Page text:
“That includes taking enforcement action against discriminatory family-leave policies that disproportionately harm women and pregnant people, even when those policies don’t single out women or pregnant people on their face,” he added.

In addition, national data and data from the school district demonstrate that women and pregnant people are much more likely to take extended leave to care for or bond with a new child than men, meaning that they are more likely to be precluded by the district’s policy from participating in extracurricular activities over the course of an entire season. 

The attorney general’s investigation also found sufficient evidence to conclude that the school district’s policy violates the NJFLA, which protects an employee’s right to engage in part-time work while on family leave and to continue part-time employment that began before the employee’s family leave.

The regulations implementing the NJFLA provide that an employee on family leave “may commence” part-time employment during a leave. The regulations also expressly provide that an employee “may continue part-time employment that commenced prior to the employee’s family leave.” 

Because the school district prohibited employees on family leave from continuing their part-time employment as coaches while on parental leave, the attorney general found the policy likely violated the NJFLA.    

Messages requesting comment were sent to the board of education and district.

Schools superintendent Stephen Cappello, in a statement, said the district was surprised by the Attorney General’s announcement.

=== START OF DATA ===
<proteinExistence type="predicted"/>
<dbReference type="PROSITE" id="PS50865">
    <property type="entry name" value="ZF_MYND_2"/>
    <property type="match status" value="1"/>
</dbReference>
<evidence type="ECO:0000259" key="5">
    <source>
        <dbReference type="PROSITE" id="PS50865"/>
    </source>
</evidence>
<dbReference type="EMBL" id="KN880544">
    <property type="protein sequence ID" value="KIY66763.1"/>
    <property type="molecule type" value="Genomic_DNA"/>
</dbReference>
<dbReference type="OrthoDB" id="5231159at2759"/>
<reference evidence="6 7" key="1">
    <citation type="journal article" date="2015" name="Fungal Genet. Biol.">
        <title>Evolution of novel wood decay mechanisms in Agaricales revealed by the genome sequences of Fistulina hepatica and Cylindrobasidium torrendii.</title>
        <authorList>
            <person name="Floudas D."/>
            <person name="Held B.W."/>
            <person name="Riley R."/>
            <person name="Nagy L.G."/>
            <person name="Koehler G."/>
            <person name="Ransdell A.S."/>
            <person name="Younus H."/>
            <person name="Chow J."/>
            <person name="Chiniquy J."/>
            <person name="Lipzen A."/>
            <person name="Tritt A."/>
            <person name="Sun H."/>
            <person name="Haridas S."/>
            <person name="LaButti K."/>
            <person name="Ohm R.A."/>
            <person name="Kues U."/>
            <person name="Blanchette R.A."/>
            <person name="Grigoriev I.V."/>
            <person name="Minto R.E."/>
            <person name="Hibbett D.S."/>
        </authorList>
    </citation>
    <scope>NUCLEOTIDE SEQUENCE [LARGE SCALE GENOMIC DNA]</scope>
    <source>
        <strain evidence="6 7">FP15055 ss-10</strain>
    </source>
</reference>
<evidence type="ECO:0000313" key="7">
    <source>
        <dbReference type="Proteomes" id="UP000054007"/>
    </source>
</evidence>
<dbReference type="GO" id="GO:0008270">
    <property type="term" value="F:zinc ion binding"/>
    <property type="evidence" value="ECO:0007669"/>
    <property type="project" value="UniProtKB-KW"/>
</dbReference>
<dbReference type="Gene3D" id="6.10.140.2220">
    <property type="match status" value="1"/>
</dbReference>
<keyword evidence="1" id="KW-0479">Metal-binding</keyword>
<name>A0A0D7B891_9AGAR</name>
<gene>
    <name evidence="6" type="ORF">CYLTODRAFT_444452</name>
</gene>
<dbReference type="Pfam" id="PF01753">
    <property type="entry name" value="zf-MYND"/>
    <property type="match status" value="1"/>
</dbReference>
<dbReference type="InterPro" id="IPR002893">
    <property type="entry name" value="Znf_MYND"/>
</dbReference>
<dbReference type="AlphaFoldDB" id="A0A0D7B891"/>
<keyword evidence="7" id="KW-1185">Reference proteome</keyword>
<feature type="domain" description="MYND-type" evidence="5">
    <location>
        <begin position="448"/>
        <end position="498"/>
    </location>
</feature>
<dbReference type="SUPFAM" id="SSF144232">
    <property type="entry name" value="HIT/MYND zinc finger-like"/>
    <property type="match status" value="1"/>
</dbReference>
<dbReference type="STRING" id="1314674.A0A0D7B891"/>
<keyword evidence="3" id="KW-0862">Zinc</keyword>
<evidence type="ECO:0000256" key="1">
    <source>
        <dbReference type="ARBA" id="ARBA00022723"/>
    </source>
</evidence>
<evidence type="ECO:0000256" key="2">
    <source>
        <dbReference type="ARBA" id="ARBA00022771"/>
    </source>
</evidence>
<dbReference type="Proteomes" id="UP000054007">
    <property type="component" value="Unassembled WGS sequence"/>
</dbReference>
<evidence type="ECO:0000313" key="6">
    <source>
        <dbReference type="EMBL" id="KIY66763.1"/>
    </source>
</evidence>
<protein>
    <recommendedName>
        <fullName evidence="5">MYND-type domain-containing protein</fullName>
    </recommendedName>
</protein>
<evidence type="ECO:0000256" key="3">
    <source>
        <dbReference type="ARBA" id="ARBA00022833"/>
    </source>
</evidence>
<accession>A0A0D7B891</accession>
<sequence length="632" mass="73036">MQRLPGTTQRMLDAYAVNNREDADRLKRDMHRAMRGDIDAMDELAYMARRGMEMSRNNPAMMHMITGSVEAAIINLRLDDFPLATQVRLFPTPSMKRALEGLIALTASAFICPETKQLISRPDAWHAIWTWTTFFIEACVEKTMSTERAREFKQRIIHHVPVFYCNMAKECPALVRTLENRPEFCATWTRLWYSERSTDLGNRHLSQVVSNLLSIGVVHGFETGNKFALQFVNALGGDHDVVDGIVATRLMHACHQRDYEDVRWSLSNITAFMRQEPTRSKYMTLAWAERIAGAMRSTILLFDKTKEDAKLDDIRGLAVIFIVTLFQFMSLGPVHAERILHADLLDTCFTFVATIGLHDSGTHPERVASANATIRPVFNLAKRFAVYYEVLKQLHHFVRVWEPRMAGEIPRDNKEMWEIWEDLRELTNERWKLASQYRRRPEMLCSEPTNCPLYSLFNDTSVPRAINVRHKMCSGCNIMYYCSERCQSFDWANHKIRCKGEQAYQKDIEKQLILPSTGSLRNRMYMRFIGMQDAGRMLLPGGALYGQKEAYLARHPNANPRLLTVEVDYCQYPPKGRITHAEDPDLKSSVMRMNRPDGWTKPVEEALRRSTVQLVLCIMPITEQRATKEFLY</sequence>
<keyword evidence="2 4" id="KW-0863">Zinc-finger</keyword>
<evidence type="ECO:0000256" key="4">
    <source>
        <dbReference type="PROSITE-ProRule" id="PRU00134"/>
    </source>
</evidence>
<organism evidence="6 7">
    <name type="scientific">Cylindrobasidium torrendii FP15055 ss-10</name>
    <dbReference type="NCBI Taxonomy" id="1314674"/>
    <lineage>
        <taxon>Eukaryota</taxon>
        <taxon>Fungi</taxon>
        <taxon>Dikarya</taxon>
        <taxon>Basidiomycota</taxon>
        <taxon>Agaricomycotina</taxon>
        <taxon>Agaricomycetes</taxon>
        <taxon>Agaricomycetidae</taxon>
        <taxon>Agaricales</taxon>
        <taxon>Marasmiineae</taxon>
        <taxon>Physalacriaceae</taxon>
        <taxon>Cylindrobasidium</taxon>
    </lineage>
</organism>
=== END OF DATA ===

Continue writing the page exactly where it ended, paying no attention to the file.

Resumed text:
“… We regret that this information was communicated to the public in such a misleading manner, which suggests that a definitive finding has been made,” Cappello said “In reality, over the last two years, as we have fully complied with electronic requests for information, we have never had an opportunity to communicate directly with the Division of Civil Rights about these cases.

“Salary equity and rich family leave policies are one of the many reasons that public education in New Jersey offers one of the most family friendly workplaces for working parents. We are proud to be part of that tradition.

“As a father of four, I know firsthand how important it is to create a positive culture where employees feel valued and respected. In partnership with the Cinnaminson Board of Education, and the labor organizations representing our employees, we remain committed to the well-being of all employees and take great pride in supporting them throughout their careers, and especially when they choose to start a family,” Cappello said.

The superintendent said in light of the announcement, the district will “conduct a review of our current practices, to ensure they are serving the needs of both our employees and our students.”

“We look forward to the forthcoming process and the opportunity to demonstrate our commitment to an equitable working environment for all our employees,” he said.